Whether you create a piece of art or you want to include a creative work in a class
project, copyright is an important consideration to keep in mind.
On this site, you will find links to a few comprehensive web sites. Those sites will refer you to other sites, which will refer you to other sites, and so on until you exhaust your curiosity, exhaust yourself, or (hurray) find your answer. If all else fails, call the Library or legal counsel.
Why should you care about copyright?
Copyright owners have recently become very active about protecting their rights. The
Internet and various technological advances have presented new challenges and questions.
If you are sued for infringement, you could face a large financial burden, and, even
if you win, you still have attorneys' fees to pay.
The worst liability is for willful copyright infringement or if you completely disregard the rights of the copyright owners. But a court may refuse to award damages if it appears that you made a good faith effort to comply with the law. So that is what this site is for. There are no guarantees, but if you conscientiously try to understand and follow the recommendations set out on this website, you will be able to argue that you acted in good faith.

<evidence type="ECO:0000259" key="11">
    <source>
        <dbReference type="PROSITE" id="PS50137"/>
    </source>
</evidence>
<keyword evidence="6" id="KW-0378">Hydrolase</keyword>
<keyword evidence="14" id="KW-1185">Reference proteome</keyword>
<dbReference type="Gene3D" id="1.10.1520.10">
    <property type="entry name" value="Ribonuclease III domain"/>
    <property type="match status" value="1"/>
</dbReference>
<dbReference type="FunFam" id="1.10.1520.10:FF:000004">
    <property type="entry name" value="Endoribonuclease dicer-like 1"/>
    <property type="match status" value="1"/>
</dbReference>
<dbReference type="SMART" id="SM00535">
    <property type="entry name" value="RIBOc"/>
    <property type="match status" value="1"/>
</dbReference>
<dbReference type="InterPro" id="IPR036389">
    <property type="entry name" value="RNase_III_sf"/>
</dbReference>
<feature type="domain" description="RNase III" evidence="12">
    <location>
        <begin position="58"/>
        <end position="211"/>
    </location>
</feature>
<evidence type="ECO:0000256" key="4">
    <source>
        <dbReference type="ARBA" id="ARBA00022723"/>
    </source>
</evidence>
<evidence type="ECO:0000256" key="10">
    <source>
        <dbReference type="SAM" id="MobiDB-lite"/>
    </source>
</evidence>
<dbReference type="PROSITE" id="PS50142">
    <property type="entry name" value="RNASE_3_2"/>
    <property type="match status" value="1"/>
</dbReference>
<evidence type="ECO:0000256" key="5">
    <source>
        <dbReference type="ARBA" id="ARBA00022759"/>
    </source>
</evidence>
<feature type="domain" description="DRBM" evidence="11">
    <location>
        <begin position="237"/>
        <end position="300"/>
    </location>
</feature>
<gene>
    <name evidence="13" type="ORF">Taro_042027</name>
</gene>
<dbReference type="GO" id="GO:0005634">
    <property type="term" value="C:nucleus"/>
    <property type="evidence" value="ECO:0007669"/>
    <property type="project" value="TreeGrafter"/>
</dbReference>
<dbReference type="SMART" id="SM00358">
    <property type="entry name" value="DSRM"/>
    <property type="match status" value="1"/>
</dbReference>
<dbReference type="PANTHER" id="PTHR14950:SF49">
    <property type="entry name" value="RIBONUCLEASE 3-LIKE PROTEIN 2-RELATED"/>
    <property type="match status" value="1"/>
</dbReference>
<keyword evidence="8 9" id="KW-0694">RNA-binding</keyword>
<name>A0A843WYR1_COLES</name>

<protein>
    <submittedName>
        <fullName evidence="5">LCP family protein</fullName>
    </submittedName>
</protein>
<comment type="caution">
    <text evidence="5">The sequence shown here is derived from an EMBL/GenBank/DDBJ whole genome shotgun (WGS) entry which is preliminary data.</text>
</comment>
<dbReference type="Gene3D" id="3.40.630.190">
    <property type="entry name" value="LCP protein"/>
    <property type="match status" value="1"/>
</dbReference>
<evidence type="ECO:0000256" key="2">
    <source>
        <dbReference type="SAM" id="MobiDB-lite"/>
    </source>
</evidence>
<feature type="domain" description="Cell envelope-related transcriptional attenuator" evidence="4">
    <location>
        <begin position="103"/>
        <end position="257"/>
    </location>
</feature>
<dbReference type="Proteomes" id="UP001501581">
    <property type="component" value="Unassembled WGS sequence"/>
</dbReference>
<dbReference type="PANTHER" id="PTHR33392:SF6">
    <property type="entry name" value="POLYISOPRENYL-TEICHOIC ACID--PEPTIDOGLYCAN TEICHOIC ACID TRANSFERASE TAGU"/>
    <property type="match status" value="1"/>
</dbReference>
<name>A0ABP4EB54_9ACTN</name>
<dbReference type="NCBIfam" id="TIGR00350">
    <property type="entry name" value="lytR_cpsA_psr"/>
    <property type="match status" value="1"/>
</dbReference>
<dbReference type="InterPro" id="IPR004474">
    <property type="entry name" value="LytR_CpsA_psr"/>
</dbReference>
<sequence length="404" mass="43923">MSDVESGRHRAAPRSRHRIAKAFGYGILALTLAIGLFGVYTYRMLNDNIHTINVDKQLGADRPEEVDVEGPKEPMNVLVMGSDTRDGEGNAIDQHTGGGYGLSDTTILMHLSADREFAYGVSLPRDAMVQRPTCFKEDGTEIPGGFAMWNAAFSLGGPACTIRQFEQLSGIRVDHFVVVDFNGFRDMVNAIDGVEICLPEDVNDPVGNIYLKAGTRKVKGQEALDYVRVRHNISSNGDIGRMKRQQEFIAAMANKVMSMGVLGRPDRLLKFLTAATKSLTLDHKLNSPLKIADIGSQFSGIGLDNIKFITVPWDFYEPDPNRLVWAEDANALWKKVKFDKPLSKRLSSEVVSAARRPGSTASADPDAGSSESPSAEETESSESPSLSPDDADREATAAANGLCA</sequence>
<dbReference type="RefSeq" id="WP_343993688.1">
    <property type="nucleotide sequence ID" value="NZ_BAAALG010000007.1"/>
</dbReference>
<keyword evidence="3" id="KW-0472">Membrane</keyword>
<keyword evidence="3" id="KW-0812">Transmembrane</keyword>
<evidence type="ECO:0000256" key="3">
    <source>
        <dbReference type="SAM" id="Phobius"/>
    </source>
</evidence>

The primary objective of copyright is not to reward the labor of authors, but "to promote the Progress of Science and useful Arts". To this end, copyright assures authors the right to their original expression, but encourages others to build freely upon the ideas and information conveyed by a work.
This result is neither unfair nor unfortunate. It is the means by which copyright advances the progress of science and art. -- Justice Sandra Day O'Connor, Feist Publications, Inc. v. Rural Telephone Service Co., 499 U.S. 340, 349 (1991)